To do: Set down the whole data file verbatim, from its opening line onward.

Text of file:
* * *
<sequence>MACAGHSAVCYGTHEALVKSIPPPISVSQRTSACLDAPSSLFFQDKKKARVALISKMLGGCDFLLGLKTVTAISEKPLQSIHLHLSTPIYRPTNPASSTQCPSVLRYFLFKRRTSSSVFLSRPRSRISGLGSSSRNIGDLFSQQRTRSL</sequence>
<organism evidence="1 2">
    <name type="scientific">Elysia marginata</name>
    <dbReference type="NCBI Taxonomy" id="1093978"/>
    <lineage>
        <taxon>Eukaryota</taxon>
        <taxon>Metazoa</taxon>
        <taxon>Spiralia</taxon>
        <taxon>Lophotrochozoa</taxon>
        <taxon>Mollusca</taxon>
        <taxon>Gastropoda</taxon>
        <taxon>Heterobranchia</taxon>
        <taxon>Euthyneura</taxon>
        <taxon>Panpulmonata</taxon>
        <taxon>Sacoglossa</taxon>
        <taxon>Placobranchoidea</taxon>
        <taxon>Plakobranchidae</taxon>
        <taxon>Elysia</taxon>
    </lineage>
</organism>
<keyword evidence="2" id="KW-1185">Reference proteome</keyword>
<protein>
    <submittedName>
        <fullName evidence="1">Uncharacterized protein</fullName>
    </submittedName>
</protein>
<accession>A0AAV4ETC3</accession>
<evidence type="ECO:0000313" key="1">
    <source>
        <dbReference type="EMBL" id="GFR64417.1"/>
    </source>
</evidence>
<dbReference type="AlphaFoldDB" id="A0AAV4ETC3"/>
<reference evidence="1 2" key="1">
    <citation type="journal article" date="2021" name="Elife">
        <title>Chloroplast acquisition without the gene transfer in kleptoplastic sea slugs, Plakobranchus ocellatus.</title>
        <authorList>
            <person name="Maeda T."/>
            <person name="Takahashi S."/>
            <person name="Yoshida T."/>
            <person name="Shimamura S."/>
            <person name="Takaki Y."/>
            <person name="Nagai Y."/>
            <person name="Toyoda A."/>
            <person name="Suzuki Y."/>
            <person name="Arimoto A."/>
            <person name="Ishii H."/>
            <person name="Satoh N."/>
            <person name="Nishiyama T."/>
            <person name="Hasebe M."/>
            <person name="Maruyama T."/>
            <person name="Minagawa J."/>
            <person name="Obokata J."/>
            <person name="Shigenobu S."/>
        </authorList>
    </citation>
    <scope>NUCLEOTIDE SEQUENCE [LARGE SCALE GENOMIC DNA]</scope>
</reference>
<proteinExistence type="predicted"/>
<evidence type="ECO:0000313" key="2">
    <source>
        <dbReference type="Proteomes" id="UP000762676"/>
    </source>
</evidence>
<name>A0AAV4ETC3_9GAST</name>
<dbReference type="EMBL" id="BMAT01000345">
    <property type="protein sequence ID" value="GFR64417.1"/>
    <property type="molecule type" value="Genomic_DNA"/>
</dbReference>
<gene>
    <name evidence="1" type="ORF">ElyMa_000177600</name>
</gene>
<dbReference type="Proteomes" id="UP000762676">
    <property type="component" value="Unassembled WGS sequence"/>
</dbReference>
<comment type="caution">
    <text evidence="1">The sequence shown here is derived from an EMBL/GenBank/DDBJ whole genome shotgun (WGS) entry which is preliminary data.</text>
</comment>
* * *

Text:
<sequence>MACAGHSAVCYGTHEALVKSIPPPISVSQRTSACLDAPSSLFFQDKKKARVALISKMLGGCDFLLGLKTVTAISEKPLQSIHLHLSTPIYRPTNPASSTQCPSVLRYFLFKRRTSSSVFLSRPRSRISGLGSSSRNIGDLFSQQRTRSL</sequence>
<organism evidence="1 2">
    <name type="scientific">Elysia marginata</name>
    <dbReference type="NCBI Taxonomy" id="1093978"/>
    <lineage>
        <taxon>Eukaryota</taxon>
        <taxon>Metazoa</taxon>
        <taxon>Spiralia</taxon>
        <taxon>Lophotrochozoa</taxon>
        <taxon>Mollusca</taxon>
        <taxon>Gastropoda</taxon>
        <taxon>Heterobranchia</taxon>
        <taxon>Euthyneura</taxon>
        <taxon>Panpulmonata</taxon>
        <taxon>Sacoglossa</taxon>
        <taxon>Placobranchoidea</taxon>
        <taxon>Plakobranchidae</taxon>
        <taxon>Elysia</taxon>
    </lineage>
</organism>
<keyword evidence="2" id="KW-1185">Reference proteome</keyword>
<protein>
    <submittedName>
        <fullName evidence="1">Uncharacterized protein</fullName>
    </submittedName>
</protein>
<accession>A0AAV4ETC3</accession>
<evidence type="ECO:0000313" key="1">
    <source>
        <dbReference type="EMBL" id="GFR64417.1"/>
    </source>
</evidence>
<dbReference type="AlphaFoldDB" id="A0AAV4ETC3"/>
<reference evidence="1 2" key="1">
    <citation type="journal article" date="2021" name="Elife">
        <title>Chloroplast acquisition without the gene transfer in kleptoplastic sea slugs, Plakobranchus ocellatus.</title>
        <authorList>
            <person name="Maeda T."/>
            <person name="Takahashi S."/>
            <person name="Yoshida T."/>
            <person name="Shimamura S."/>
            <person name="Takaki Y."/>
            <person name="Nagai Y."/>
            <person name="Toyoda A."/>
            <person name="Suzuki Y."/>
            <person name="Arimoto A."/>
            <person name="Ishii H."/>
            <person name="Satoh N."/>
            <person name="Nishiyama T."/>
            <person name="Hasebe M."/>
            <person name="Maruyama T."/>
            <person name="Minagawa J."/>
            <person name="Obokata J."/>
            <person name="Shigenobu S."/>
        </authorList>
    </citation>
    <scope>NUCLEOTIDE SEQUENCE [LARGE SCALE GENOMIC DNA]</scope>
</reference>
<proteinExistence type="predicted"/>
<evidence type="ECO:0000313" key="2">
    <source>
        <dbReference type="Proteomes" id="UP000762676"/>
    </source>
</evidence>
<name>A0AAV4ETC3_9GAST</name>
<dbReference type="EMBL" id="BMAT01000345">
    <property type="protein sequence ID" value="GFR64417.1"/>
    <property type="molecule type" value="Genomic_DNA"/>
</dbReference>
<gene>
    <name evidence="1" type="ORF">ElyMa_000177600</name>
</gene>
<dbReference type="Proteomes" id="UP000762676">
    <property type="component" value="Unassembled WGS sequence"/>
</dbReference>
<comment type="caution">
    <text evidence="1">The sequence shown here is derived from an EMBL/GenBank/DDBJ whole genome shotgun (WGS) entry which is preliminary data.</text>
</comment>